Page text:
And yet, Scheherazade is not a weak character. On the contrary, we see her amass enough power using her intelligence to completely reform the King. It is clear that she is also a better ruler than the King. When we ask ourselves where Scheherazade must have gotten her stories, we must realize that she must have read a lot of them. Thus, it is clear she was highly educated.
In the story of the Porter and the Three Ladies, we see this ambiguity again. The sisters are initially presented as strong and independent women, capable of living on their own (although the Porter's surprise at learning this fact and insisting he stay with them does indicate that this was highly unusual for women at the time). However, by the end of the tale, they are resigned to marry the three dervishes, including the abusive ex-husband.
Court Culture: Interestingly in the stories of the three dervishes, all are former princes. Thus, we understand the broad expanse of geographic area the Thousand and One Nights covers. Much of the court life in these palaces are the same, however, thus indicating some sort of cohesion. All kingdoms in the work are ruled by a monarchial king who is advised by a vizier. There is a court scribe, as well as some sort of artist that depicts the King's legacy. Furthermore, there is a range of etiquettes and behaviors that seem to be common among the courts.
Nobel Prize in Literature winning Turkish author, Orhan Pamuk has spoken widely about the influence of the Thousand and One Nights on his writing. Most notably, in The Black Book and My Name is Red, Pamuk borrows from the tale within the tale structure of the work along with employing a variety of narrative perspectives (in My Name is Red, in particular) to narrate.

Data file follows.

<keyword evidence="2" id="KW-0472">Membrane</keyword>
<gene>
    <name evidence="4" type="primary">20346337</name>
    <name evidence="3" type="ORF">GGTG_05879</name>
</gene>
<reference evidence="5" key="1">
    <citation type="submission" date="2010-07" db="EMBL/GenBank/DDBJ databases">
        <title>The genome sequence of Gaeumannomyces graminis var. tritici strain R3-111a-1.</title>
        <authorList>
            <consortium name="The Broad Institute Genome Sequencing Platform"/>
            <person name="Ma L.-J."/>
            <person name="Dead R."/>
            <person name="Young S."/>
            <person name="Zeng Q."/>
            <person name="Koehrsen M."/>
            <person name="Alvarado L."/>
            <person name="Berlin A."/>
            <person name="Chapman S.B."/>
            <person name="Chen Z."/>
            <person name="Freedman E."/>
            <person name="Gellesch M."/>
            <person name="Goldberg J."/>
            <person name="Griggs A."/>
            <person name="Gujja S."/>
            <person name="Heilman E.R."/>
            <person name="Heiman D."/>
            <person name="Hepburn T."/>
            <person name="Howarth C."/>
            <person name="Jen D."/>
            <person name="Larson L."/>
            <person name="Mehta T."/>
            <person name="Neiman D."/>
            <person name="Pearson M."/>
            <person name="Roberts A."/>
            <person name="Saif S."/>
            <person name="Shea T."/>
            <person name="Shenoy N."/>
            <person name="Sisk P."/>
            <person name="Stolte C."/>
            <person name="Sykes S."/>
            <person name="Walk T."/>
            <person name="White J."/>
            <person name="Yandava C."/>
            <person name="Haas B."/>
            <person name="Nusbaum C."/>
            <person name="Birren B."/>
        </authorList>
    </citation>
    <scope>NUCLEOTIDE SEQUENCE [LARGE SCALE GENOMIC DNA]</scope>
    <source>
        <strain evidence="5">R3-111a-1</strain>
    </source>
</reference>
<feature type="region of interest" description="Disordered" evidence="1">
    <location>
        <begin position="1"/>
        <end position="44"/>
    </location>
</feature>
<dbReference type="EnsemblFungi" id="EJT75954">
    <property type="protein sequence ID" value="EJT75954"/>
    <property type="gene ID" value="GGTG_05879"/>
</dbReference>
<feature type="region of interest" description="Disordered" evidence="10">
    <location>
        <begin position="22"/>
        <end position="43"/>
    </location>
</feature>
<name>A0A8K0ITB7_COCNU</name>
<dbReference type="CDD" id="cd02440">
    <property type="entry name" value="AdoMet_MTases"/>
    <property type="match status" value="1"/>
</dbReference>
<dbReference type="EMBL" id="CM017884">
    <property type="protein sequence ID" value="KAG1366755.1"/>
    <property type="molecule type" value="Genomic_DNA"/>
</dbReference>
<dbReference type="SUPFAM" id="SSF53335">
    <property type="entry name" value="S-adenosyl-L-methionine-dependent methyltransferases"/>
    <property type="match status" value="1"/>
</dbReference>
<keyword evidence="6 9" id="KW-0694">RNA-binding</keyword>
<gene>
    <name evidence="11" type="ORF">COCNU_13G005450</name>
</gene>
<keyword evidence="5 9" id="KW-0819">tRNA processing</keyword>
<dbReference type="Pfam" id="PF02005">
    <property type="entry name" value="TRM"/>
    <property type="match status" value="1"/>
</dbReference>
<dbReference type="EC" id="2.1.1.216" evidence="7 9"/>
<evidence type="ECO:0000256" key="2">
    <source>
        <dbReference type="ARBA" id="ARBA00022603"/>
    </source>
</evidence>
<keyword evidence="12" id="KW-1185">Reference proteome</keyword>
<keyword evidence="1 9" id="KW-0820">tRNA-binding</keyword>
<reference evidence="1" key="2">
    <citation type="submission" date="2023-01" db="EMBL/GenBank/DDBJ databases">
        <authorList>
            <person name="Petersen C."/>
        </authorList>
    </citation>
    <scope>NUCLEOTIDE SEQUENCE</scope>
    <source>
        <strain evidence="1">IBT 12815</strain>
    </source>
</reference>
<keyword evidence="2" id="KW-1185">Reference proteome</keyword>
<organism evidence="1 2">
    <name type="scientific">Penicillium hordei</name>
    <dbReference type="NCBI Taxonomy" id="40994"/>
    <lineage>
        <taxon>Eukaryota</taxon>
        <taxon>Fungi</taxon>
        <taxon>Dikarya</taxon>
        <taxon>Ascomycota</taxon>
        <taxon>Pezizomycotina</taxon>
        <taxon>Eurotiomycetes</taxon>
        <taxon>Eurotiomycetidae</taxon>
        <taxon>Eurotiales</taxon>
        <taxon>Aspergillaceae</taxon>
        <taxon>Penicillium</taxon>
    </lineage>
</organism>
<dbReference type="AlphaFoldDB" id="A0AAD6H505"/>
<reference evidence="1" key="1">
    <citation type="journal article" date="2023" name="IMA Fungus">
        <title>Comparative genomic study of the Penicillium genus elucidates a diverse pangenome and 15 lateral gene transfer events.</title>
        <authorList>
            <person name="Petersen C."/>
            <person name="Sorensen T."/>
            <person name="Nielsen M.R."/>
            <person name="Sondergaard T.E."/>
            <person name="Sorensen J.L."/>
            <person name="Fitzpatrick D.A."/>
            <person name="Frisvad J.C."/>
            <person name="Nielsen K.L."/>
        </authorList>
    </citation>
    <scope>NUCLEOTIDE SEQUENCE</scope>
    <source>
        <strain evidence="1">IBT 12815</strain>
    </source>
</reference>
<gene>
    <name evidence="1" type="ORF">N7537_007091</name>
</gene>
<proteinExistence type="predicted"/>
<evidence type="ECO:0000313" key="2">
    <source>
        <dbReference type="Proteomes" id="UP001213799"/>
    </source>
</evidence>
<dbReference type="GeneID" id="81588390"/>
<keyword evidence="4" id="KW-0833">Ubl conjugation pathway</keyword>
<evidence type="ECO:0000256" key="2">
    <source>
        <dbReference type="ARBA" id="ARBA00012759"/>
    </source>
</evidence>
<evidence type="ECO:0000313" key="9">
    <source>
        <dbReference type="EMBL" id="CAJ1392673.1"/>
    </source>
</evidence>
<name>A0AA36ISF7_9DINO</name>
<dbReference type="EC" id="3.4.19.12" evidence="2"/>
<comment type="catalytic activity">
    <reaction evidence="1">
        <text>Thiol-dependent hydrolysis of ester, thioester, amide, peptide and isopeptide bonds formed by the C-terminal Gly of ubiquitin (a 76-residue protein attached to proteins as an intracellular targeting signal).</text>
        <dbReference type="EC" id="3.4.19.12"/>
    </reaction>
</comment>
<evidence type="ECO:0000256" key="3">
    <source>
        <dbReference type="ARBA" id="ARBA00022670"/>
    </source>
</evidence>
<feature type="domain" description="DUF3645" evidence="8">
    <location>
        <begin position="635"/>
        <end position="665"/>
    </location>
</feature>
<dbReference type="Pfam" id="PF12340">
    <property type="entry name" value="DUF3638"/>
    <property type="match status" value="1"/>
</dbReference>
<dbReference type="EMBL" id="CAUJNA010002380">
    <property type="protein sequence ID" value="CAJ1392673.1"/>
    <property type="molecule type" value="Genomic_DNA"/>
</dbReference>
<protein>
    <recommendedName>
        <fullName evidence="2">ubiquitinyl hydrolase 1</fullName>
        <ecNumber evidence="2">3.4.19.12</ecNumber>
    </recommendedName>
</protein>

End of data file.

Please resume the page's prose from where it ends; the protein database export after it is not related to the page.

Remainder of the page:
Popular British Indian author Salman Rushdie also engages deeply with the Arabian Nights, particularly in his book Midnight's Children. The protagonist of the story, Saleem Sinai tells his fiancé "self referential" tales within a tale about various supernatural elements similar to the Arabian Nights.
Op. 35 Scheherazade composed by Russian composer Nikolai Rimsky-Korsakov in 1888 is a four movement piece based on the Thousand and One Nights. This is the composer's most famous work. The first movement is "The Sea and Sinbad's Ship", the second, "The Kalendar Prince", the third, "The Young Prince and Princess", and the fourth, "Festival at Baghdad". In the clip above, the piece is performed by the Gimnazija Kranj Symphony Orchestra in Slovenia.
BBC released a modern interpretation of the Porter and Three Ladies where the porter is actually British writer named Joe, who stumbles upon three beautiful Syrian girls who try to help him save his job.
In 1982, Warner Brother's released a compilation of Looney Tunes connected by a frame story as a movie. The frame story in this instance was a "story hungry sultan's child" (depicted as a white child with a smaller turban) who Bugs Bunny attempts to placate with 1001 stories. The use of this Thousand and One Nights inspired narrative serves as a convenient way to tie all the stories together, while also bringing in an exotic allure.
One of the most popular and well known retelling of one of the Arabian Nights tales is the Disney movie, Aladdin. Disney released its very popular retelling of the orphan tale Aladdin in 1992 (note the vizier named Jafar!):
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Christy P Benny. "MAGIC REALISM AS A POST COLONIAL DEVICE IN SALMAN RUSHDIE'S MIDNIGHT'S CHILDREN." (n.d.): n. pag. Web. 4 May 2015.